The “Elvis!” exhibit at the Newseum explores the way the media represented Elvis and his career. And it tells about his lasting influence. The exhibit shows newspaper headlines about efforts to ban Elvis’s rebellious music, even his hairstyle. Other newspapers tell about his daily activities, fan reactions and crowded performances. The exhibit also tells about the important role television played in making Elvis a star.

REPORTER: “A phenomenon recalling Marilyn Monroe’s sensational debut in show business, Mister Teenager is on his way to attaining a popularity unparalleled in theater history.”

The exhibit includes a movie about Elvis’ life and the evolution of his representation by the media. There are also several objects from Elvis’ personal life. You can see a large nineteen fifty-seven Harley Davidson motorcycle he once owned. There is a bottle of Champagne from Elvis’ wedding to Priscilla Beaulieu, and clothing worn by his daughter Lisa Marie. And it is hard to miss the jeweled white jumpsuit that Elvis wore for his famous “Aloha from Hawaii” performance.  An estimated one billion people in forty countries watched this program when it was broadcast on television in nineteen seventy-three. He died four years later at the age of forty-two.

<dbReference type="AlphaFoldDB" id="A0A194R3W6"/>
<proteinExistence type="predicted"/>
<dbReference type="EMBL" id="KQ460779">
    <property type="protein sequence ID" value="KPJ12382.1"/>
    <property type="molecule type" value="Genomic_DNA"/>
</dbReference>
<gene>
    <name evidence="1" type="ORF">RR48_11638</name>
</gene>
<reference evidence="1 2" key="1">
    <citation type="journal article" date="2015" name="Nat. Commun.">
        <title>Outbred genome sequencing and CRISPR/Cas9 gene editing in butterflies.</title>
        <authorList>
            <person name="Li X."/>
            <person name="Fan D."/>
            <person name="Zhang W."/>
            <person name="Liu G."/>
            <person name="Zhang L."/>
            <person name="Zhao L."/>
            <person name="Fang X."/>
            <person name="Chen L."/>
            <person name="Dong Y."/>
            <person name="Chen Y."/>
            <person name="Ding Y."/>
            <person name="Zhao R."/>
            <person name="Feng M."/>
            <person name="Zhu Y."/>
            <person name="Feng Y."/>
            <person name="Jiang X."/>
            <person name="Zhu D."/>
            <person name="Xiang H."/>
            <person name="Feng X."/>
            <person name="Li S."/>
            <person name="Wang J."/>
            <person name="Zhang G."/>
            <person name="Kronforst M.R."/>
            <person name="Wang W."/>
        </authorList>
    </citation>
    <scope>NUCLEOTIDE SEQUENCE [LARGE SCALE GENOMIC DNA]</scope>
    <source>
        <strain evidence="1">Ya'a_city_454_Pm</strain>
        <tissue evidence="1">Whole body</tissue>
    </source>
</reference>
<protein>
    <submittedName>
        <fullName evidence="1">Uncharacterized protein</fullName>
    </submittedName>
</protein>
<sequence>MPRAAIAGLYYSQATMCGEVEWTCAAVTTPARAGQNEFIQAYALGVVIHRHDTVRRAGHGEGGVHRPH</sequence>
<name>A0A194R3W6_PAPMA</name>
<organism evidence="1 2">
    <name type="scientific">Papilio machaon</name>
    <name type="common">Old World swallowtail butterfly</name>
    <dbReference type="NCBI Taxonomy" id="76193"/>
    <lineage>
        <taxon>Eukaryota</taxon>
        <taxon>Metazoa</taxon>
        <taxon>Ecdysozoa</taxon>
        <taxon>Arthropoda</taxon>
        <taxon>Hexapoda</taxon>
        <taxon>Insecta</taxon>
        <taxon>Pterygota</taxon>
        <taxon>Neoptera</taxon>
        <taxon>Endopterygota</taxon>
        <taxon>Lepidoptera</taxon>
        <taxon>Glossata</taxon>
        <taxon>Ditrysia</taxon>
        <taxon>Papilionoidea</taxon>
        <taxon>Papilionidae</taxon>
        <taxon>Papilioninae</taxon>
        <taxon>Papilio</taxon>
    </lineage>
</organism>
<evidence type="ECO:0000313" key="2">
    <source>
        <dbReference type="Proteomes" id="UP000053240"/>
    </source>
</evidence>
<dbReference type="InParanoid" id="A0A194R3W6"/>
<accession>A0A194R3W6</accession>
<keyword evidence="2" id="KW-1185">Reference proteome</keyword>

“Elvis! His Groundbreaking, Hip-Shaking, Newsmaking Story” marks the seventy-fifth anniversary of Elvis Presley’s birth year.  And, it shows that the popularity of the King of Rock and Roll lives on.
You can learn more about the life and music of Elvis Presley Sunday on the Special English program People in America.

(MUSIC)

Stars on the Flag

DOUG JOHNSON: Our question this week comes from Saudi Arabia. Ali Awod asks about the meaning of the number of stars on the American flag.